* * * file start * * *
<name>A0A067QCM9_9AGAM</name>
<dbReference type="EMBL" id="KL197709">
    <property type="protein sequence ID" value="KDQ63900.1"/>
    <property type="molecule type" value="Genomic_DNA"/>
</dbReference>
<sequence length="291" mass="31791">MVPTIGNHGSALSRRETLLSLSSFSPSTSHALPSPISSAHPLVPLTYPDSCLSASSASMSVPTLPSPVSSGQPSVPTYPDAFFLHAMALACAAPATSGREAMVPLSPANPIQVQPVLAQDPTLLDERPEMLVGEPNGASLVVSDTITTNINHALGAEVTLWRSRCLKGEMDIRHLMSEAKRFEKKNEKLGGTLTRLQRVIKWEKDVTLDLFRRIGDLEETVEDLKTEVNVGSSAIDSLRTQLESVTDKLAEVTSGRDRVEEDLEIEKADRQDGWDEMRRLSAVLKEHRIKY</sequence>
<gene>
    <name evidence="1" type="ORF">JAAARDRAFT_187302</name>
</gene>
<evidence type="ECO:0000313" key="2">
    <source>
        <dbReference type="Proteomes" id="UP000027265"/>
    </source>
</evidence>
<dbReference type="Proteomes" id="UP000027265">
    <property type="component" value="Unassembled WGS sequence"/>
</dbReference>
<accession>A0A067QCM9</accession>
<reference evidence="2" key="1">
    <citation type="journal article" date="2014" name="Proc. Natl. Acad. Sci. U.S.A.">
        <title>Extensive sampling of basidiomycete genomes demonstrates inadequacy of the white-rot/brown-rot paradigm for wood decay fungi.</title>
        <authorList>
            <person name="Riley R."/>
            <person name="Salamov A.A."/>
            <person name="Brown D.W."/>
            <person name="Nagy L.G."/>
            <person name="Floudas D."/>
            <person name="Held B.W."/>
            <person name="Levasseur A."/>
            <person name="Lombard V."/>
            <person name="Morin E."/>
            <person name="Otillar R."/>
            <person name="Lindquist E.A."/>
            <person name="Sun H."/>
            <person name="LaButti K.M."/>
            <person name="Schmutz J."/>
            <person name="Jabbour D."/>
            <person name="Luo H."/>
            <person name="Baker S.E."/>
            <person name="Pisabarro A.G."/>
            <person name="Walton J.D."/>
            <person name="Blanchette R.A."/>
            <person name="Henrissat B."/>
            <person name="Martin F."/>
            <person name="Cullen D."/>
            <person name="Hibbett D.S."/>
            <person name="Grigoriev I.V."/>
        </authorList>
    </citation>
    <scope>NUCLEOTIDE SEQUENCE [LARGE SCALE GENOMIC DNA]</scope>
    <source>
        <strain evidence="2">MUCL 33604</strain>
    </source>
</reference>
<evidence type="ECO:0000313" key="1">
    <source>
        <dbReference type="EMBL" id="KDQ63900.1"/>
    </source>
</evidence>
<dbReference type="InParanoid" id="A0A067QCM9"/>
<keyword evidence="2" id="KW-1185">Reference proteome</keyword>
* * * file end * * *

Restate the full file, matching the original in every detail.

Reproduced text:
<name>A0A067QCM9_9AGAM</name>
<dbReference type="EMBL" id="KL197709">
    <property type="protein sequence ID" value="KDQ63900.1"/>
    <property type="molecule type" value="Genomic_DNA"/>
</dbReference>
<sequence length="291" mass="31791">MVPTIGNHGSALSRRETLLSLSSFSPSTSHALPSPISSAHPLVPLTYPDSCLSASSASMSVPTLPSPVSSGQPSVPTYPDAFFLHAMALACAAPATSGREAMVPLSPANPIQVQPVLAQDPTLLDERPEMLVGEPNGASLVVSDTITTNINHALGAEVTLWRSRCLKGEMDIRHLMSEAKRFEKKNEKLGGTLTRLQRVIKWEKDVTLDLFRRIGDLEETVEDLKTEVNVGSSAIDSLRTQLESVTDKLAEVTSGRDRVEEDLEIEKADRQDGWDEMRRLSAVLKEHRIKY</sequence>
<gene>
    <name evidence="1" type="ORF">JAAARDRAFT_187302</name>
</gene>
<evidence type="ECO:0000313" key="2">
    <source>
        <dbReference type="Proteomes" id="UP000027265"/>
    </source>
</evidence>
<dbReference type="Proteomes" id="UP000027265">
    <property type="component" value="Unassembled WGS sequence"/>
</dbReference>
<accession>A0A067QCM9</accession>
<reference evidence="2" key="1">
    <citation type="journal article" date="2014" name="Proc. Natl. Acad. Sci. U.S.A.">
        <title>Extensive sampling of basidiomycete genomes demonstrates inadequacy of the white-rot/brown-rot paradigm for wood decay fungi.</title>
        <authorList>
            <person name="Riley R."/>
            <person name="Salamov A.A."/>
            <person name="Brown D.W."/>
            <person name="Nagy L.G."/>
            <person name="Floudas D."/>
            <person name="Held B.W."/>
            <person name="Levasseur A."/>
            <person name="Lombard V."/>
            <person name="Morin E."/>
            <person name="Otillar R."/>
            <person name="Lindquist E.A."/>
            <person name="Sun H."/>
            <person name="LaButti K.M."/>
            <person name="Schmutz J."/>
            <person name="Jabbour D."/>
            <person name="Luo H."/>
            <person name="Baker S.E."/>
            <person name="Pisabarro A.G."/>
            <person name="Walton J.D."/>
            <person name="Blanchette R.A."/>
            <person name="Henrissat B."/>
            <person name="Martin F."/>
            <person name="Cullen D."/>
            <person name="Hibbett D.S."/>
            <person name="Grigoriev I.V."/>
        </authorList>
    </citation>
    <scope>NUCLEOTIDE SEQUENCE [LARGE SCALE GENOMIC DNA]</scope>
    <source>
        <strain evidence="2">MUCL 33604</strain>
    </source>
</reference>
<evidence type="ECO:0000313" key="1">
    <source>
        <dbReference type="EMBL" id="KDQ63900.1"/>
    </source>
</evidence>
<dbReference type="InParanoid" id="A0A067QCM9"/>
<keyword evidence="2" id="KW-1185">Reference proteome</keyword>